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No they shouldn't be. I work out in my garage so am very selective of what specialized equiptment I purchase.Anyway I prefer to use midrange power moves for my core hitting stretch and contraction positions in ancillary exercises.
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Old 11-15-03, 09:36 PM   #9
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My freeweight routine starts with squats, progressively working deeper and heavier. Once warm I do split squats for my "work" sets. They really hit the glutes and hammys as well as the quads.

I like to occasionally mix in front squats. They are excellent for the core stablizer muscles and you use less weight.

Stiff weight deadlifts (Keystones) and/or leg curls (machine)

Toe Raises

Then a ride to spin some blood through.
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Old 11-16-03, 04:03 AM   #10
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Originally Posted by RWTD
No they shouldn't be. I work out in my garage so am very selective of what specialized equiptment I purchase.Anyway I prefer to use midrange power moves for my core hitting stretch and contraction positions in ancillary exercises.
Glute/ham benches are one of the best pieces of equipment going around. They are dead simple to make aswell.

One of the two hamstrings movements are always neglected, especially on cyclists, which results in an imbalance between the hamstring and quad. This can cause a myriad of problems, not least stress on the lower back.

Also, isolating each movement loses specifity in the training. Basically, the more specific your training, the more real world strength you will have. Most religous leg curlers are fantastic leg curlers, but real world hamstring strength? Not much at all...
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Old 11-16-03, 05:27 AM   #11
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But keep in mind your doing your workout or recommendations for your priorities and I'm doing mine for mine.I don't weight train to specifically improve cycling I weight train to add muscle(as well as overall strength and overall health,balance etc.) and cycle to lose fat(plus aerobic benefits etc.).I also do both for enjoyment.For my core exercises I am interested in moving as much weight as possible by involving as many muscle groups and for hams that happens for me to be rom. deads.I admit the exercise you mention might be a good substitute for ham curls though(which is not one of my favorite exercises anyway as I do prefer more multijoint compound movements generally) and I probably could design an apparatus to attach to my power rack or bench as I think I've heard of others doing this.Also due to formerly living in the mtns. my hams have always been strong relative to my quads so through weight training I have actually been able to add some relative strength to my quads. Anyway thanks for the suggestion but I suggest it might help to actually make it a suggestion in the future.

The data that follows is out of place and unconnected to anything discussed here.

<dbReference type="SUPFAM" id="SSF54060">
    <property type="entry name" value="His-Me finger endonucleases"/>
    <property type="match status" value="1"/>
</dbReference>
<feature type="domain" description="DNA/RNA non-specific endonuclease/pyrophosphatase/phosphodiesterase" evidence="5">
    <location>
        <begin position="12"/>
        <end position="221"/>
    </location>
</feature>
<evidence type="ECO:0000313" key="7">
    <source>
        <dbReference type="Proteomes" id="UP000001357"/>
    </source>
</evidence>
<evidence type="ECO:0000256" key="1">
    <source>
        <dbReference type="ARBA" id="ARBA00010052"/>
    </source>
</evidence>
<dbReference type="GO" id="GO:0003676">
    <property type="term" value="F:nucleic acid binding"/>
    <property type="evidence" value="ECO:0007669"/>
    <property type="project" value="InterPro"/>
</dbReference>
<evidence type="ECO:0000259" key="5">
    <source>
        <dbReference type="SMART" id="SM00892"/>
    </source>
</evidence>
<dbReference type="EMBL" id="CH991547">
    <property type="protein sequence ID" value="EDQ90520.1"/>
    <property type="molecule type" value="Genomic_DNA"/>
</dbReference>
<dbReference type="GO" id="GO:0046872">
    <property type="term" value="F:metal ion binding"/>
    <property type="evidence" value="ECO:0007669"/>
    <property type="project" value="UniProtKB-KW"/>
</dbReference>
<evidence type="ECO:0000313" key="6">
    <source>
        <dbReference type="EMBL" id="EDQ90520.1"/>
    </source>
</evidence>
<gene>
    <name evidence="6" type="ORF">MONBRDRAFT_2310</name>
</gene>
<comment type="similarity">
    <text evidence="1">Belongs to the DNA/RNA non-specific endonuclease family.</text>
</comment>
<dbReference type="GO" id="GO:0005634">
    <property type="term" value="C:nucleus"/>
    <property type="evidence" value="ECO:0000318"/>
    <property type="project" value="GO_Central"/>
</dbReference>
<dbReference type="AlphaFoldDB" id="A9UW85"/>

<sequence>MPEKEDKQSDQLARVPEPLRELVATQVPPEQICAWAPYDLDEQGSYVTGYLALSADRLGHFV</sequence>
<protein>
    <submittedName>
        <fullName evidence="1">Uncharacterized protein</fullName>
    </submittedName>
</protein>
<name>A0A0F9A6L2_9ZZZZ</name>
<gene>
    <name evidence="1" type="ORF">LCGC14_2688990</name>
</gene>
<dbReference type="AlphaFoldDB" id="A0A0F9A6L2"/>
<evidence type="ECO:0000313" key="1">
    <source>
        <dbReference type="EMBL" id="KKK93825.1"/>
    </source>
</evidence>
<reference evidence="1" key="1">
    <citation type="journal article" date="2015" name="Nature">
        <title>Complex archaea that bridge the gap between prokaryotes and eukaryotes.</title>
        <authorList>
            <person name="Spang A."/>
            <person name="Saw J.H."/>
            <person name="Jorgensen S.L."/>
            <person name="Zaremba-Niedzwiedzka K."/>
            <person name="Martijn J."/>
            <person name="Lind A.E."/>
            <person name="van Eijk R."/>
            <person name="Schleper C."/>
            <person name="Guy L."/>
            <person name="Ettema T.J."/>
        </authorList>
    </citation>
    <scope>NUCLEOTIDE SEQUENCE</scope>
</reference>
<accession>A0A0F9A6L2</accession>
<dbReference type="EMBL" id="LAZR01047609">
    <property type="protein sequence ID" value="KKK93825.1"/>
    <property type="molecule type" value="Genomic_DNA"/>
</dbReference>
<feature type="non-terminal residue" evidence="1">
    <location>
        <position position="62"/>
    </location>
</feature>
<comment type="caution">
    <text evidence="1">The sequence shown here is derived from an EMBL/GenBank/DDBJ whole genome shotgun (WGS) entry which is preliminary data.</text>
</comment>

Last edited by RWTD; 11-16-03 at 08:28 AM.
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Old 11-16-03, 08:47 AM   #12
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Originally Posted by RWTD
But keep in mind your doing your workout or recommendations for your priorities and I'm doing mine for mine.I don't weight train to specifically improve cycling I weight train to add muscle(as well as overall strength and overall health,balance etc.) and cycle to lose fat(plus aerobic benefits etc.).I also do both for enjoyment.For my core exercises I am interested in moving as much weight as possible by involving as many muscle groups and for hams that happens for me to be rom. deads.I admit the exercise you mention might be a good substitute for ham curls though(which is not one of my favorite exercises anyway as I do prefer more multijoint compound movements generally) and I probably could design an apparatus to attach to my power rack or bench as I think I've heard of others doing this.Also due to formerly living in the mtns. my hams have always been strong relative to my quads so through weight training I have actually been able to add some relative strength to my quads. Anyway thanks for the suggestion but I suggest it might help to actually make it a suggestion in the future.